The bee is not a domestic animal, yet our relationship with this creature is one of the longest-standing between humanity and any other species. Since the earliest times the unique manufacturing and architectural abilities of the bee and its remarkable social organization have been regarded as miraculous. Because of this ancient relationship, bees always carry profound cultural meanings which can tell us much about who we are. Bees are also the subject of an enormous body of legend throughout the temperate world; no less extraordinary is the natural history of the bee, and the ways in which its biological and social organization have been adapted and encouraged by mankind in search of honey.
Claire Preston's "Bee" follows the natural and cultural history of our relationship with the bee and the development of these legends, from ancient political descriptions of the bee to Renaissance debates about monarchy, and the accompanying scientific discoveries about insects, to the modern conversion of the virtuous, civil bee into the dangerous swarm of the Hollywood horror flick, and finally to the melancholy recognition that the scientific study of bee behavior gives us a warning to beware our own awful technologies of destruction. Written in a lively, engaging style, and containing many fascinating bee facts, anecdotes, fables, and images, Bee is also a wide-ranging, highly-illustrated meditation on the natural and cultural history of this familiar and much-admired insect. It will appeal to a wide audience: those who work with bees and in honey production; those who appreciate this industrious creature and its intricate, miniature society; and, those too who have an interest in the way animals such as the bee have woven themselves into the fabric of our culture.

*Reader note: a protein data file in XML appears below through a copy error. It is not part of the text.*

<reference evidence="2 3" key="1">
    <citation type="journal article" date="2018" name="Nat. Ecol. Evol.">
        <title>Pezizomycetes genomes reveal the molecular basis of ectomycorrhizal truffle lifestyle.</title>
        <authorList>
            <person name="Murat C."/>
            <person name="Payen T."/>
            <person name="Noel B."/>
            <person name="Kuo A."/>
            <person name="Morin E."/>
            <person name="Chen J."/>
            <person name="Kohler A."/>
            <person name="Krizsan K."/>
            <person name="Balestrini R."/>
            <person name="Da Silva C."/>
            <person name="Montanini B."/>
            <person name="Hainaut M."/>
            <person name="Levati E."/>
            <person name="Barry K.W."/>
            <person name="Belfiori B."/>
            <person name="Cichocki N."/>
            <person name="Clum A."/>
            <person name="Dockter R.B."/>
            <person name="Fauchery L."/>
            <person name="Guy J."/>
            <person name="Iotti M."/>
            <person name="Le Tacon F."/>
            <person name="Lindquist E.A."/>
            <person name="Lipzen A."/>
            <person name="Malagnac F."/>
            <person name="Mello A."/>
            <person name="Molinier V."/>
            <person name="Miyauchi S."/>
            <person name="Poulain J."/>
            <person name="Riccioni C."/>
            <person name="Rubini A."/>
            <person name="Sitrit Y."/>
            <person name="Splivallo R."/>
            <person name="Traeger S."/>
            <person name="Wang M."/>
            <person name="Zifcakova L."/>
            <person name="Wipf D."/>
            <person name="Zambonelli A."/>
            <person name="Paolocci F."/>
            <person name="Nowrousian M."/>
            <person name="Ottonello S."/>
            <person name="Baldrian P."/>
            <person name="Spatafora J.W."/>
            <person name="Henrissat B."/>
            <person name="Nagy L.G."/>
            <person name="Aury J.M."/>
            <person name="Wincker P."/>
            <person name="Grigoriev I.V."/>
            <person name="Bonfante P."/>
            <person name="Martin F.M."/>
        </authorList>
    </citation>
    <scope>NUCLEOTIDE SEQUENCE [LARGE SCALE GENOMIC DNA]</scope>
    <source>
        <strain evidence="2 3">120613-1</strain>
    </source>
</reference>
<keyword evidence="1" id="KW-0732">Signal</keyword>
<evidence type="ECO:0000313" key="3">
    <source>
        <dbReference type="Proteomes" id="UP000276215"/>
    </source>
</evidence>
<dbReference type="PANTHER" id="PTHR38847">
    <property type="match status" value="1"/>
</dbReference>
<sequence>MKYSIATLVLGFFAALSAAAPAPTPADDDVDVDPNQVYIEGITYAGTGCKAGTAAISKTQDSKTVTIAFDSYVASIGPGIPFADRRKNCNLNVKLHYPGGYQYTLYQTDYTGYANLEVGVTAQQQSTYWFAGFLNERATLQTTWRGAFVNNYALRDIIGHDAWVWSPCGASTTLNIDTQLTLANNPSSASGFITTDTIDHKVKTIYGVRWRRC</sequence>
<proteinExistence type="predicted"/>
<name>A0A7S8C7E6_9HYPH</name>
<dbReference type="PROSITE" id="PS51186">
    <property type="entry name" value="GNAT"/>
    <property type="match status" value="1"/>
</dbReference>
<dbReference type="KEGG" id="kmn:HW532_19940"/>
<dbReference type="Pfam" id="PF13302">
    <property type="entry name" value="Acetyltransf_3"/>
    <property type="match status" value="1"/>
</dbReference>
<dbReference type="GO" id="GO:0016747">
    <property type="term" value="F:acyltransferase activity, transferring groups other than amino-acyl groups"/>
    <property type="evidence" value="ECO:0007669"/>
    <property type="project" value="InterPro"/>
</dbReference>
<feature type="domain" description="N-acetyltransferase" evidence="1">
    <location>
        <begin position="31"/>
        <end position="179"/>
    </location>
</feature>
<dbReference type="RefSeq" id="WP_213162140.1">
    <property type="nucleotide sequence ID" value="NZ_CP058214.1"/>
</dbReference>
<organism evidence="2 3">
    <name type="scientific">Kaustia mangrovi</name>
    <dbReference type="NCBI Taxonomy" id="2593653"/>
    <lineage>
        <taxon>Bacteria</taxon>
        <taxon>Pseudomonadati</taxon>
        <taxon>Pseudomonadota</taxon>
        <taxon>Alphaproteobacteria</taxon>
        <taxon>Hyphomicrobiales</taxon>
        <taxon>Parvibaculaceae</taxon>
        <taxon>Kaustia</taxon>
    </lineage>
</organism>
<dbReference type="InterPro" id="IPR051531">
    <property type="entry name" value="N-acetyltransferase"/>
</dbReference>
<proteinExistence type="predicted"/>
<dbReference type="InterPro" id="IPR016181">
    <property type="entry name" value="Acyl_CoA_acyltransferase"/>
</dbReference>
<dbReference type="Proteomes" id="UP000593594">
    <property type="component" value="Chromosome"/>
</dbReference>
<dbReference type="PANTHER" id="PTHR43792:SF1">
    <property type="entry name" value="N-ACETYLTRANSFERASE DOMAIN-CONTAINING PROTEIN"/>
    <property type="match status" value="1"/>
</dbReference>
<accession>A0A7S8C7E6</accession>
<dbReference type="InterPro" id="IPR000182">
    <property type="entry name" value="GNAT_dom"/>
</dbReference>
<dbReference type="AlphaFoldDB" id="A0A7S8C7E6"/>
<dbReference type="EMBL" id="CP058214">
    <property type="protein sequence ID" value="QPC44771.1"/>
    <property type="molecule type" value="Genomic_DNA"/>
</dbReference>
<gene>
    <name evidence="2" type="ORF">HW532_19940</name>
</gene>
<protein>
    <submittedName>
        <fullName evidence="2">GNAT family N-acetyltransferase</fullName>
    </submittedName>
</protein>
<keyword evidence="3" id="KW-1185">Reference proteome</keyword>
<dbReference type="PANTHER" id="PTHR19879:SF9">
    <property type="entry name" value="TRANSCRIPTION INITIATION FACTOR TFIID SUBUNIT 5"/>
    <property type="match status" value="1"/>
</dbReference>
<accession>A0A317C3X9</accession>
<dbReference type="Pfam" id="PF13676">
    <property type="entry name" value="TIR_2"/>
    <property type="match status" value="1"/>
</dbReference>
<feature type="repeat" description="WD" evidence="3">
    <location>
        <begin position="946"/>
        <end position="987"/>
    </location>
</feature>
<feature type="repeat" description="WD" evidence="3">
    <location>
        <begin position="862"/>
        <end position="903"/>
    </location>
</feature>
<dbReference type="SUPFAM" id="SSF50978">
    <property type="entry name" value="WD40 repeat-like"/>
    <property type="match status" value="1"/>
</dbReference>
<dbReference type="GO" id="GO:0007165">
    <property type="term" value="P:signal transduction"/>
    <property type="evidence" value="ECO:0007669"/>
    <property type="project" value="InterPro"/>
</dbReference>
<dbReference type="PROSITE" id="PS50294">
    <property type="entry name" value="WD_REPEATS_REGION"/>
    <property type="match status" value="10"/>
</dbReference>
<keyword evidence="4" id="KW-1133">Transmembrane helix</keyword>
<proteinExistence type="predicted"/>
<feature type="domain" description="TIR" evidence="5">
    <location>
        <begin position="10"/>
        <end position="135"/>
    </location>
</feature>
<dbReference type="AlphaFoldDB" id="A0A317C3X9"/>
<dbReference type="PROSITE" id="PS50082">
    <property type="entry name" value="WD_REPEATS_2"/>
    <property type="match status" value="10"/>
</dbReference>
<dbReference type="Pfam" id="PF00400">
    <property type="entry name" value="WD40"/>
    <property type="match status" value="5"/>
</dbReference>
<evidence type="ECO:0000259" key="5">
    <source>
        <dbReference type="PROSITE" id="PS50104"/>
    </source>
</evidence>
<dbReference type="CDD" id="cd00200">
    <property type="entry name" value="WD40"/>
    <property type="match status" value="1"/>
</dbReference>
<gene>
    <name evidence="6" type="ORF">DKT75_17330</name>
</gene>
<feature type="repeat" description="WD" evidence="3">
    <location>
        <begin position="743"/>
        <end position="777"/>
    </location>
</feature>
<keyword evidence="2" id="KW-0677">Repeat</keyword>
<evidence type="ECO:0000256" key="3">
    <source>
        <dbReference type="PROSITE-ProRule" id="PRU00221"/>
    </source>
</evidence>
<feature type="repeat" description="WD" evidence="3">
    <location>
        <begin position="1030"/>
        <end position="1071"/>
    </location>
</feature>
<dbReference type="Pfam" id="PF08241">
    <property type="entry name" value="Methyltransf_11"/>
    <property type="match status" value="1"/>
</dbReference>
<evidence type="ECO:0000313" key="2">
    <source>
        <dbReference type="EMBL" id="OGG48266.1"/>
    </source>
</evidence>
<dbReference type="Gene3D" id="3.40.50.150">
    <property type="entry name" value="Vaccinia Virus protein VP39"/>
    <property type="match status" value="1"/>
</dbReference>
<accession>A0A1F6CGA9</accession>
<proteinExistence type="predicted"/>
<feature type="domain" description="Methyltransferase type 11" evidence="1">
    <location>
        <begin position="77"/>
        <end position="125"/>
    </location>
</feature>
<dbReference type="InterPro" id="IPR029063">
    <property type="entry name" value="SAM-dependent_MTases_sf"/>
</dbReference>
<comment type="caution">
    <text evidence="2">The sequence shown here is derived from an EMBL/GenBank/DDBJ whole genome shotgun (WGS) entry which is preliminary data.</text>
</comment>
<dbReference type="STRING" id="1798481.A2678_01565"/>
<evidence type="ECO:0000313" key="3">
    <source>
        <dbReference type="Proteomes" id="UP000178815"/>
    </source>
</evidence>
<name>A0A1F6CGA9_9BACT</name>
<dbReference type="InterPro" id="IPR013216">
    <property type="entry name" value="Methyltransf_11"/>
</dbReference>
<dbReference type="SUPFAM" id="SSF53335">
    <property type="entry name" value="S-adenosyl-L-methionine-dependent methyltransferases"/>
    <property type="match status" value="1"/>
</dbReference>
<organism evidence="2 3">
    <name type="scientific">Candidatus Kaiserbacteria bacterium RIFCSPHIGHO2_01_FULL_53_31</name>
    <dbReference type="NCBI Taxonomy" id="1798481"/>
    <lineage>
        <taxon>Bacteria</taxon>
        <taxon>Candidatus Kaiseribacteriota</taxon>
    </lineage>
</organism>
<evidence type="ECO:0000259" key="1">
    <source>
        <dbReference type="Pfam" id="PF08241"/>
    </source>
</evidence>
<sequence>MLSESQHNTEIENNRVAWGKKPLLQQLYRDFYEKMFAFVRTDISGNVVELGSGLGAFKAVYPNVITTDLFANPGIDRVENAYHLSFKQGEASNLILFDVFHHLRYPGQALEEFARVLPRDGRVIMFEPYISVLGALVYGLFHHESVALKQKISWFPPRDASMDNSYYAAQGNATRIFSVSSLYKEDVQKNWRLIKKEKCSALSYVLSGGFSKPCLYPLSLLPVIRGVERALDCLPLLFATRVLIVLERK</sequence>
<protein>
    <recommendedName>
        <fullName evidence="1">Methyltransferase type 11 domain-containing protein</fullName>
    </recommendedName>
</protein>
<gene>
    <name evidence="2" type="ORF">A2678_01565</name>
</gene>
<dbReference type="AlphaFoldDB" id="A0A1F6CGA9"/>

Publisher: Reaktion Books